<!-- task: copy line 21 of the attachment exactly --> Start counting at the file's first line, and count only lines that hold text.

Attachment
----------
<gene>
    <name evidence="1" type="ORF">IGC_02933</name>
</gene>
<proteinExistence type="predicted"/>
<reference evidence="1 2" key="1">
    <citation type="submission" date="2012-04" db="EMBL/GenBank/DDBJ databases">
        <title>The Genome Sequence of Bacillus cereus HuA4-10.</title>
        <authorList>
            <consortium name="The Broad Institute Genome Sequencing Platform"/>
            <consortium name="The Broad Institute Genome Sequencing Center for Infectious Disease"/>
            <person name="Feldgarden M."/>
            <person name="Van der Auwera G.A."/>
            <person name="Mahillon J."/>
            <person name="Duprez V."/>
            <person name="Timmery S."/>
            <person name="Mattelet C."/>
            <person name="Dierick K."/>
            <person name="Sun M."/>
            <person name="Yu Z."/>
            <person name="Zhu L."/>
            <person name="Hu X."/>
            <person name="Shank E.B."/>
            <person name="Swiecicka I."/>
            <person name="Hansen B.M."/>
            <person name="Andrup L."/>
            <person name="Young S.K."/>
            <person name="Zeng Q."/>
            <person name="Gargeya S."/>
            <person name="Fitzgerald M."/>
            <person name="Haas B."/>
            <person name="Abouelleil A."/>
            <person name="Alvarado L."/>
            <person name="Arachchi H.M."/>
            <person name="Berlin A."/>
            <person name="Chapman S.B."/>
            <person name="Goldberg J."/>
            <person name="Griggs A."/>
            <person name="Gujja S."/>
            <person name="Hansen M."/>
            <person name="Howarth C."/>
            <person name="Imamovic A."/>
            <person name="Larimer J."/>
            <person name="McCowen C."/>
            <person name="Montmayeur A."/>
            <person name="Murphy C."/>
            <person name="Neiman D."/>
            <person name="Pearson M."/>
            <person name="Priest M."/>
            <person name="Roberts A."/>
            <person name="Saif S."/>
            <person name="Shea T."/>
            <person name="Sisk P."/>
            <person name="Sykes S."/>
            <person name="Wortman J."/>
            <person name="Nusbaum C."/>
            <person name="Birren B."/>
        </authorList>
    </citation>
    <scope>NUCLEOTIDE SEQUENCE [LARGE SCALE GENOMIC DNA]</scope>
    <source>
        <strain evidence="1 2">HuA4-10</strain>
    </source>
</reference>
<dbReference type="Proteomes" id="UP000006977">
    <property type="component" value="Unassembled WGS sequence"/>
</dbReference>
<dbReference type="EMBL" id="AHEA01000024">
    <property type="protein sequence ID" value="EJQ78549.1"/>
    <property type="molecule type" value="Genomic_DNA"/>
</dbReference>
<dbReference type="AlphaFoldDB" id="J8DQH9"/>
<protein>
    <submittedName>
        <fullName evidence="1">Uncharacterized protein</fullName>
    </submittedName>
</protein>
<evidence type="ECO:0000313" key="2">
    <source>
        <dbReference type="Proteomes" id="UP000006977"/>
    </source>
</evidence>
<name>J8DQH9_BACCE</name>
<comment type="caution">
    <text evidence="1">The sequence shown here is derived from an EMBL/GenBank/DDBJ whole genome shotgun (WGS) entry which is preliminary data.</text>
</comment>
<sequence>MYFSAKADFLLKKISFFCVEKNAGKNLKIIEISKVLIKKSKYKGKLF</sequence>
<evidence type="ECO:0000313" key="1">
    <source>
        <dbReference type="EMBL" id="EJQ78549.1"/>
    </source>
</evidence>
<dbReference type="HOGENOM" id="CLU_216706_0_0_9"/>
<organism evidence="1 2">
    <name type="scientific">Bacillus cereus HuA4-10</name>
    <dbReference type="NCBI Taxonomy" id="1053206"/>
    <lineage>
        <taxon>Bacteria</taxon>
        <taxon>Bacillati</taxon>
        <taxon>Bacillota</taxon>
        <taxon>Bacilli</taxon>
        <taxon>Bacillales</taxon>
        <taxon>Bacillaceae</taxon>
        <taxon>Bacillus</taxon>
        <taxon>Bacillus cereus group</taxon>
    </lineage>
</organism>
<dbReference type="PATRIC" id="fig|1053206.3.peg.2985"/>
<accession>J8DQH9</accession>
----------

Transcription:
            <person name="Hu X."/>